By Tank Hoover
When I finished kindergarten at the ripe old age of five I didn’t get a certificate or graduation party. Such things were unheard of back then. Instead, I got something better. Much better! Mom sent me to my grandparent’s farm in south central PA for a week. It was a tradition following me through grade school and one I enjoyed — and still appreciate today.
I had room to roam, time to be tastefully teased by my uncles, and learn about the farm. These yearly visits made me grow to learn and appreciate the country way of life and how things worked on the farm. My Pap operated a dairy farm my uncles eventually took over, and now my cousin runs.
Grandma had me pull my weight during my visit by gathering the eggs every morning. Not chore to me, I considered it fun. I learned about the chickens, and a really great life lesson, I think. Grandma had a separate pen for breeding chickens to keep the number of laying chickens and eatin’ chickens in check. She told me I was lucky, because some of the eggs were due to hatch in the next few days. I was excited to see some chicks hatch out and checked on the eggs every morning.
Here’s the interesting part. Grandma told me when the chicks started pecking through their shells, not to help them! She said the chicks needed the struggle and effort to stimulate and strengthen their heart, lungs and muscles. She went on to tell me when she was a little girl, she helped some chicks break free. This seeming act of kindness was actually detrimental to the chicks. She said every one she helped, died.
I found the story both sad and interesting at the same time, but it stuck with me.
As parents today, most people have no problem saying “no” to their toddler when they are about to stick something in an electrical outlet, put something harmful in their mouth or approach a stair landing where their baby could tumble down. It’s for the baby’s own good! Attentive parents have no problem protecting their precious bundle, as should be.
Then It Gets Skewed …
But a funny thing starts to happen with most parents today. What worked so well to protect their infant by helping them to learn the meaning of “no” to keep them safe, the parents forget, or flat out refuse to say “no” now. Huh? Why’s that?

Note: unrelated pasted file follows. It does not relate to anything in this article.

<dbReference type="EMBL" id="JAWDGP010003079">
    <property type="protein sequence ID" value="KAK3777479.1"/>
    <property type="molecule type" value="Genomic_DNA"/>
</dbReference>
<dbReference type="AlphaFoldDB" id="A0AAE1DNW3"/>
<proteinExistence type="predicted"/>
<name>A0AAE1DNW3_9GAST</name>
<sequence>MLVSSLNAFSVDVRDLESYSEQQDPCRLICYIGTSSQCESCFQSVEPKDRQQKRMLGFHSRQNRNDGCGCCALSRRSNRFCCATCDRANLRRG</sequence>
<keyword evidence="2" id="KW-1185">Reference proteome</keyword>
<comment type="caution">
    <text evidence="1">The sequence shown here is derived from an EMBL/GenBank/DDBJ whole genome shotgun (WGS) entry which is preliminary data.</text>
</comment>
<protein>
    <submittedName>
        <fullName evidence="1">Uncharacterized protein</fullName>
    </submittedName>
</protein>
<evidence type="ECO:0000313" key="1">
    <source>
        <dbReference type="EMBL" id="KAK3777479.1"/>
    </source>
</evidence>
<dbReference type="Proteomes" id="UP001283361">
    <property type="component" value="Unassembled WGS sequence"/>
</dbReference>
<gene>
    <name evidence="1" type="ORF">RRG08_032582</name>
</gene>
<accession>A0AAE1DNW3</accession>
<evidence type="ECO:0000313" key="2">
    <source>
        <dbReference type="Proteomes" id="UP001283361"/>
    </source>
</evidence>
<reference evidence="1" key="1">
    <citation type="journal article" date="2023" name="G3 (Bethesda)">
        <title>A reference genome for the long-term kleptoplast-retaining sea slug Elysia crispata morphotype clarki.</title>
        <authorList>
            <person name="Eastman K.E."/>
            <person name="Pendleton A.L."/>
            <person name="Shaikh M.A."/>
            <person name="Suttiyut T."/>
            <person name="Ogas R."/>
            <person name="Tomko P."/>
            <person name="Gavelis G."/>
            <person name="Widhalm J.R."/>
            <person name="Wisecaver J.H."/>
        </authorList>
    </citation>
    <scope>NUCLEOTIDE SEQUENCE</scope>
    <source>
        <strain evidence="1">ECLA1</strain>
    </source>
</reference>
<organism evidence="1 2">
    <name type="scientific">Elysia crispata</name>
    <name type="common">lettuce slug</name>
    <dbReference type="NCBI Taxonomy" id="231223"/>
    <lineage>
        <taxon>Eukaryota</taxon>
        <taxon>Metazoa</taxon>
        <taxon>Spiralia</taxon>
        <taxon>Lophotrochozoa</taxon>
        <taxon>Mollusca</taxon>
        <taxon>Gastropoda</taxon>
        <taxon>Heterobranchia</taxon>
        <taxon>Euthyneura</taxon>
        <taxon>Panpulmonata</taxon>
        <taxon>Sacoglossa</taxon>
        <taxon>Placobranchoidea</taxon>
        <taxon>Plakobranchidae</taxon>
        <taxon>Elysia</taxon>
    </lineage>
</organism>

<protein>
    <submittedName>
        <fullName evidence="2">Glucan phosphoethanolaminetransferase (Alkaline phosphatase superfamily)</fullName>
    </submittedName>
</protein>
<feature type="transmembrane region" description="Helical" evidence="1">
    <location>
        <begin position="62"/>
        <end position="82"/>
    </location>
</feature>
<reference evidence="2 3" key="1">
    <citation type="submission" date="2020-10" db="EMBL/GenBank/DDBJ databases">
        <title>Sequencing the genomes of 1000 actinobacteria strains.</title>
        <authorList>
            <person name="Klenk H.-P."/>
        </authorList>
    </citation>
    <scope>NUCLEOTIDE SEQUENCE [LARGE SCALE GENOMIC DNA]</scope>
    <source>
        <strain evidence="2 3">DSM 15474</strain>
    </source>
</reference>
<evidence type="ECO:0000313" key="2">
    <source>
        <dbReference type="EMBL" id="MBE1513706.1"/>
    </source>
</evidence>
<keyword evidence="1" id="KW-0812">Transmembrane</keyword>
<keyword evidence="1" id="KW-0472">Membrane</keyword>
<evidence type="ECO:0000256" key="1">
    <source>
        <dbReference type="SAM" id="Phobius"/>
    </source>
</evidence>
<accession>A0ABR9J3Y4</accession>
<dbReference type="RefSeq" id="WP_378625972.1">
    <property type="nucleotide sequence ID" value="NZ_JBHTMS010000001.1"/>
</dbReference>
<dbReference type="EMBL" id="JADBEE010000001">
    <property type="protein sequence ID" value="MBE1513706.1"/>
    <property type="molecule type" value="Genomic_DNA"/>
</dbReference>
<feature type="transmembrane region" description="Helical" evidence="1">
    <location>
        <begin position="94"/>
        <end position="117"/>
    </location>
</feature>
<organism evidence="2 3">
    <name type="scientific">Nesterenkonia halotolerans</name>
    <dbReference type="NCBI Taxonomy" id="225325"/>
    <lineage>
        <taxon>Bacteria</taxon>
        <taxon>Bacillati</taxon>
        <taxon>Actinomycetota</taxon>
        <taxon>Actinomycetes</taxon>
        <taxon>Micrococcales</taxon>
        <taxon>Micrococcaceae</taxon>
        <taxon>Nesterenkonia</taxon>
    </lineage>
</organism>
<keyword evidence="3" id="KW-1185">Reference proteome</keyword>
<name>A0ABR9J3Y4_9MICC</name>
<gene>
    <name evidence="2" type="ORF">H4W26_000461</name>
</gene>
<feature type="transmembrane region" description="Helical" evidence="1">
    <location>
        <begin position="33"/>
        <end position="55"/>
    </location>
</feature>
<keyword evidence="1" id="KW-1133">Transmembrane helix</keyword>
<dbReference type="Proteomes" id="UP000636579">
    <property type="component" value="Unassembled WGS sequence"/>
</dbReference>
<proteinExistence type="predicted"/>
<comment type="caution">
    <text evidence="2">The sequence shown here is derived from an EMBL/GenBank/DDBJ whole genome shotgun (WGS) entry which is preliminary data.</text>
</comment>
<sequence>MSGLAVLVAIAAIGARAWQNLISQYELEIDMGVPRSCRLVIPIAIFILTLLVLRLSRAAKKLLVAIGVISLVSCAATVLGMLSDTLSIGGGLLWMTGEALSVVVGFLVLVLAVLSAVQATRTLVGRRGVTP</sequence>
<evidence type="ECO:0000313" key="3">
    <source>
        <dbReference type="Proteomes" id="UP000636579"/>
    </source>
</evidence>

Our own parents had no problem whatsoever speaking that one simple word — “N, O, No!” It’s as simple as that. But some parents think the word leaves a sour taste in their mouth, or, God forbid, could actually scar their baby. Heck, we heard it so often, we actually figured out when it wasn’t even worth our while to ask our parents a question we already knew the answer to. Imagine that! Amazing how smart we got back then.
No is a powerful word. When someone tells you “No” all it means is that person is not willing to help you get what you want. If you really want something, you’ll rack your brain to devise a way to obtain what it is you seek. This is the path to independence and self-sufficiency. It also teaches patience, goal setting and most importantly, the feeling of obtaining something on your own that truly makes it yours.
It teaches you everything in life is not handed to you on a silver platter. Just because someone denies you does not necessarily mean they don’t like you.
Look what happens when you’re never denied. It actually takes the fun out of everything and things are taken for granted. Today we live in an instant gratification society. When we want something, we want it now! Once obtained, we usually grow bored of what it was we were originally after.
We’re losing the ability to know how it feels to work for something. Can you say entitlement? Just because we want it, doesn’t necessarily mean we will get it.
Adults are scared of disappointing children today, causing the children to become fragile people. Notice how I didn’t say adult, I said “people?” That was intentional, because too many of today’s adult-aged people are far from being adults. In fact, most are on the same age-level as most 12-year olds were from my era. No, really. Think about it yourself. Sad, but true.
Now, back to them chicks. Are you starting to see a correlation here? We don’t want today’s kids to struggle, so we break the shell for them, denying them the struggle needed to stimulate their minds and their sense of who they are! Without struggles, facing adversity and the chance to work it out on their own, they end up like marshmallow peeps. What adult likes marshmallow peeps? Today’s Peeps are artificially colored, spineless clumps of goop leaving a bad taste in your mouth. Isn’t it about time for the Peeps to crack a few eggs on their own?
Look at your own kids. Are you guilty here? Helping them too much isn’t helping them at all.
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